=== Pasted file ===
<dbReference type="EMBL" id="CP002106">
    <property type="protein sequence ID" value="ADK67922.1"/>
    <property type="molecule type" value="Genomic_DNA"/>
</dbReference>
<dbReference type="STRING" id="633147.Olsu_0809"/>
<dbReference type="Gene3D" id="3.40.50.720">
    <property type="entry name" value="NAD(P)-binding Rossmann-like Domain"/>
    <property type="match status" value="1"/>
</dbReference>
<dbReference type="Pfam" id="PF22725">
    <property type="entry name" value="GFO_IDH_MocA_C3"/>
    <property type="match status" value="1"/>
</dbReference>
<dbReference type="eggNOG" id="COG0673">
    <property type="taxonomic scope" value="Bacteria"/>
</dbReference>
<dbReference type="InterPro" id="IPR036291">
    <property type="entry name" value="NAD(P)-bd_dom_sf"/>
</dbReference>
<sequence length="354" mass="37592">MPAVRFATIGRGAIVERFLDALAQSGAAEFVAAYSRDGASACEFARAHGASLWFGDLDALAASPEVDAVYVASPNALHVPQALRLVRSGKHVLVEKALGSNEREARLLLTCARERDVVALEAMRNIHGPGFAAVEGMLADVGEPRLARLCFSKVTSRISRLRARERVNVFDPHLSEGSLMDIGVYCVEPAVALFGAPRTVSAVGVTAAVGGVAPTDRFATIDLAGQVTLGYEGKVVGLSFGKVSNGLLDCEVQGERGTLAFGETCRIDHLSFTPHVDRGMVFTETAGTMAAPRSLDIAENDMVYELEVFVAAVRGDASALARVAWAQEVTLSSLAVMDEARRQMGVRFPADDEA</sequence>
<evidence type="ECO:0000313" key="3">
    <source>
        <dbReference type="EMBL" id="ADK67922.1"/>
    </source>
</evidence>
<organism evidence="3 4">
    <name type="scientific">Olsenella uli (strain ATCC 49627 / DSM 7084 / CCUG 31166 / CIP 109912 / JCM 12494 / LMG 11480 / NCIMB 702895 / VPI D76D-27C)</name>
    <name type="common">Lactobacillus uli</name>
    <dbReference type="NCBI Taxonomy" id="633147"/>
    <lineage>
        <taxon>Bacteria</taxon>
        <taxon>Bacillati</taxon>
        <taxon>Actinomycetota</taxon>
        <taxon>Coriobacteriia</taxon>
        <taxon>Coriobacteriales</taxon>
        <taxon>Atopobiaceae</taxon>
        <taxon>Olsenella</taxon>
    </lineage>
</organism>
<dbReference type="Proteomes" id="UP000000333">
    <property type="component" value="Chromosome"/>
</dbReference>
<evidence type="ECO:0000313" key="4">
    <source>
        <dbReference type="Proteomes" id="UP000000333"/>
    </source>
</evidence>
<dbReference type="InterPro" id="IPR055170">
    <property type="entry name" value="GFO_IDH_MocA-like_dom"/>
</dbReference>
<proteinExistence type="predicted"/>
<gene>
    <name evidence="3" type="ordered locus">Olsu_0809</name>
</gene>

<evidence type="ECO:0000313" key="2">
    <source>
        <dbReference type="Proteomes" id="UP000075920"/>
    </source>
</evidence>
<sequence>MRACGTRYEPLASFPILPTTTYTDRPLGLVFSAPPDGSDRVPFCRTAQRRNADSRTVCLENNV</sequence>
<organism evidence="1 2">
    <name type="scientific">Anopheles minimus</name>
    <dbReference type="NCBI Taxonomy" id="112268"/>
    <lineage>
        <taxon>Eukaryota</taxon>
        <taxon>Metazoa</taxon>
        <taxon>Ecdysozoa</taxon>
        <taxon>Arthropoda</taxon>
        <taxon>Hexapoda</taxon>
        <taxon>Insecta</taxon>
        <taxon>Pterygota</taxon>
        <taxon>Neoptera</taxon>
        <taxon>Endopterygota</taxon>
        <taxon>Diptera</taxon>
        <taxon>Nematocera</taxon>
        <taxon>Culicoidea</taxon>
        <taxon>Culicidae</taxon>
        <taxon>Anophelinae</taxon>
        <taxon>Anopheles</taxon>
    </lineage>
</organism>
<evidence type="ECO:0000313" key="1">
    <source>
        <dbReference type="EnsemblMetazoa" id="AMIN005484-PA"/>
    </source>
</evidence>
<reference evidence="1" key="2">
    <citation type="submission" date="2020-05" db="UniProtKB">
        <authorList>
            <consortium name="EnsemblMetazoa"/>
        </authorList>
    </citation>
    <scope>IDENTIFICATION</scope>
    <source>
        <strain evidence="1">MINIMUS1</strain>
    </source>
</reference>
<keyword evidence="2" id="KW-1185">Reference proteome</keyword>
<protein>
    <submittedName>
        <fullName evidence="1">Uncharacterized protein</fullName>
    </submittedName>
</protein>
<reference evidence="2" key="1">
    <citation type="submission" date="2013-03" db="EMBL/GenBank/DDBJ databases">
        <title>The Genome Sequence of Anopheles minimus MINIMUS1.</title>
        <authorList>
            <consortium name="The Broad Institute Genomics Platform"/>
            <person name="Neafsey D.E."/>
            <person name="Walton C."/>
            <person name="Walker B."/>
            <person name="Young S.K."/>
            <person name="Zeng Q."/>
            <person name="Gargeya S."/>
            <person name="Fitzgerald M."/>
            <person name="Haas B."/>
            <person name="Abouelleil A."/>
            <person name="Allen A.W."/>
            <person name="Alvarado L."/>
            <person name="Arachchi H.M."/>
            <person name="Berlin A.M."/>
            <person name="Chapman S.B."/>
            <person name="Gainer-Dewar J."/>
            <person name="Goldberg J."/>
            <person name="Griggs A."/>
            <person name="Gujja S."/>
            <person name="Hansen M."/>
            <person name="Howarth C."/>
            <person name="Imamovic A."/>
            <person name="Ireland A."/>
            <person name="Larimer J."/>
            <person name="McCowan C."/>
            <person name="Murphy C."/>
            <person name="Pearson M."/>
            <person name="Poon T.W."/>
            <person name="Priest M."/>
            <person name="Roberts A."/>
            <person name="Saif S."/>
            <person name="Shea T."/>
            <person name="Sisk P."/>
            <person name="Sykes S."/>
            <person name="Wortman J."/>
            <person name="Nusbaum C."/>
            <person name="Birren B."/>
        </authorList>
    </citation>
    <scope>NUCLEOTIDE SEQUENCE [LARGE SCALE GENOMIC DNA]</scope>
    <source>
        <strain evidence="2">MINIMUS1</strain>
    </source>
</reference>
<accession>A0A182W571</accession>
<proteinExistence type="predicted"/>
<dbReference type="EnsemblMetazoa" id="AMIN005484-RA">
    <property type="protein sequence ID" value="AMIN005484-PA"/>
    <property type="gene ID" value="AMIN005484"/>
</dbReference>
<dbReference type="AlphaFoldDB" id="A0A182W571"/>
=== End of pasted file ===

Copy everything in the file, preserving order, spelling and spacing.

<dbReference type="EMBL" id="CP002106">
    <property type="protein sequence ID" value="ADK67922.1"/>
    <property type="molecule type" value="Genomic_DNA"/>
</dbReference>
<dbReference type="STRING" id="633147.Olsu_0809"/>
<dbReference type="Gene3D" id="3.40.50.720">
    <property type="entry name" value="NAD(P)-binding Rossmann-like Domain"/>
    <property type="match status" value="1"/>
</dbReference>
<dbReference type="Pfam" id="PF22725">
    <property type="entry name" value="GFO_IDH_MocA_C3"/>
    <property type="match status" value="1"/>
</dbReference>
<dbReference type="eggNOG" id="COG0673">
    <property type="taxonomic scope" value="Bacteria"/>
</dbReference>
<dbReference type="InterPro" id="IPR036291">
    <property type="entry name" value="NAD(P)-bd_dom_sf"/>
</dbReference>
<sequence length="354" mass="37592">MPAVRFATIGRGAIVERFLDALAQSGAAEFVAAYSRDGASACEFARAHGASLWFGDLDALAASPEVDAVYVASPNALHVPQALRLVRSGKHVLVEKALGSNEREARLLLTCARERDVVALEAMRNIHGPGFAAVEGMLADVGEPRLARLCFSKVTSRISRLRARERVNVFDPHLSEGSLMDIGVYCVEPAVALFGAPRTVSAVGVTAAVGGVAPTDRFATIDLAGQVTLGYEGKVVGLSFGKVSNGLLDCEVQGERGTLAFGETCRIDHLSFTPHVDRGMVFTETAGTMAAPRSLDIAENDMVYELEVFVAAVRGDASALARVAWAQEVTLSSLAVMDEARRQMGVRFPADDEA</sequence>
<evidence type="ECO:0000313" key="3">
    <source>
        <dbReference type="EMBL" id="ADK67922.1"/>
    </source>
</evidence>
<organism evidence="3 4">
    <name type="scientific">Olsenella uli (strain ATCC 49627 / DSM 7084 / CCUG 31166 / CIP 109912 / JCM 12494 / LMG 11480 / NCIMB 702895 / VPI D76D-27C)</name>
    <name type="common">Lactobacillus uli</name>
    <dbReference type="NCBI Taxonomy" id="633147"/>
    <lineage>
        <taxon>Bacteria</taxon>
        <taxon>Bacillati</taxon>
        <taxon>Actinomycetota</taxon>
        <taxon>Coriobacteriia</taxon>
        <taxon>Coriobacteriales</taxon>
        <taxon>Atopobiaceae</taxon>
        <taxon>Olsenella</taxon>
    </lineage>
</organism>
<dbReference type="Proteomes" id="UP000000333">
    <property type="component" value="Chromosome"/>
</dbReference>
<evidence type="ECO:0000313" key="4">
    <source>
        <dbReference type="Proteomes" id="UP000000333"/>
    </source>
</evidence>
<dbReference type="InterPro" id="IPR055170">
    <property type="entry name" value="GFO_IDH_MocA-like_dom"/>
</dbReference>
<proteinExistence type="predicted"/>
<gene>
    <name evidence="3" type="ordered locus">Olsu_0809</name>
</gene>

<evidence type="ECO:0000313" key="2">
    <source>
        <dbReference type="Proteomes" id="UP000075920"/>
    </source>
</evidence>
<sequence>MRACGTRYEPLASFPILPTTTYTDRPLGLVFSAPPDGSDRVPFCRTAQRRNADSRTVCLENNV</sequence>
<organism evidence="1 2">
    <name type="scientific">Anopheles minimus</name>
    <dbReference type="NCBI Taxonomy" id="112268"/>
    <lineage>
        <taxon>Eukaryota</taxon>
        <taxon>Metazoa</taxon>
        <taxon>Ecdysozoa</taxon>
        <taxon>Arthropoda</taxon>
        <taxon>Hexapoda</taxon>
        <taxon>Insecta</taxon>
        <taxon>Pterygota</taxon>
        <taxon>Neoptera</taxon>
        <taxon>Endopterygota</taxon>
        <taxon>Diptera</taxon>
        <taxon>Nematocera</taxon>
        <taxon>Culicoidea</taxon>
        <taxon>Culicidae</taxon>
        <taxon>Anophelinae</taxon>
        <taxon>Anopheles</taxon>
    </lineage>
</organism>
<evidence type="ECO:0000313" key="1">
    <source>
        <dbReference type="EnsemblMetazoa" id="AMIN005484-PA"/>
    </source>
</evidence>
<reference evidence="1" key="2">
    <citation type="submission" date="2020-05" db="UniProtKB">
        <authorList>
            <consortium name="EnsemblMetazoa"/>
        </authorList>
    </citation>
    <scope>IDENTIFICATION</scope>
    <source>
        <strain evidence="1">MINIMUS1</strain>
    </source>
</reference>
<keyword evidence="2" id="KW-1185">Reference proteome</keyword>
<protein>
    <submittedName>
        <fullName evidence="1">Uncharacterized protein</fullName>
    </submittedName>
</protein>
<reference evidence="2" key="1">
    <citation type="submission" date="2013-03" db="EMBL/GenBank/DDBJ databases">
        <title>The Genome Sequence of Anopheles minimus MINIMUS1.</title>
        <authorList>
            <consortium name="The Broad Institute Genomics Platform"/>
            <person name="Neafsey D.E."/>
            <person name="Walton C."/>
            <person name="Walker B."/>
            <person name="Young S.K."/>
            <person name="Zeng Q."/>
            <person name="Gargeya S."/>
            <person name="Fitzgerald M."/>
            <person name="Haas B."/>
            <person name="Abouelleil A."/>
            <person name="Allen A.W."/>
            <person name="Alvarado L."/>
            <person name="Arachchi H.M."/>
            <person name="Berlin A.M."/>
            <person name="Chapman S.B."/>
            <person name="Gainer-Dewar J."/>
            <person name="Goldberg J."/>
            <person name="Griggs A."/>
            <person name="Gujja S."/>
            <person name="Hansen M."/>
            <person name="Howarth C."/>
            <person name="Imamovic A."/>
            <person name="Ireland A."/>
            <person name="Larimer J."/>
            <person name="McCowan C."/>
            <person name="Murphy C."/>
            <person name="Pearson M."/>
            <person name="Poon T.W."/>
            <person name="Priest M."/>
            <person name="Roberts A."/>
            <person name="Saif S."/>
            <person name="Shea T."/>
            <person name="Sisk P."/>
            <person name="Sykes S."/>
            <person name="Wortman J."/>
            <person name="Nusbaum C."/>
            <person name="Birren B."/>
        </authorList>
    </citation>
    <scope>NUCLEOTIDE SEQUENCE [LARGE SCALE GENOMIC DNA]</scope>
    <source>
        <strain evidence="2">MINIMUS1</strain>
    </source>
</reference>
<accession>A0A182W571</accession>
<proteinExistence type="predicted"/>
<dbReference type="EnsemblMetazoa" id="AMIN005484-RA">
    <property type="protein sequence ID" value="AMIN005484-PA"/>
    <property type="gene ID" value="AMIN005484"/>
</dbReference>
<dbReference type="AlphaFoldDB" id="A0A182W571"/>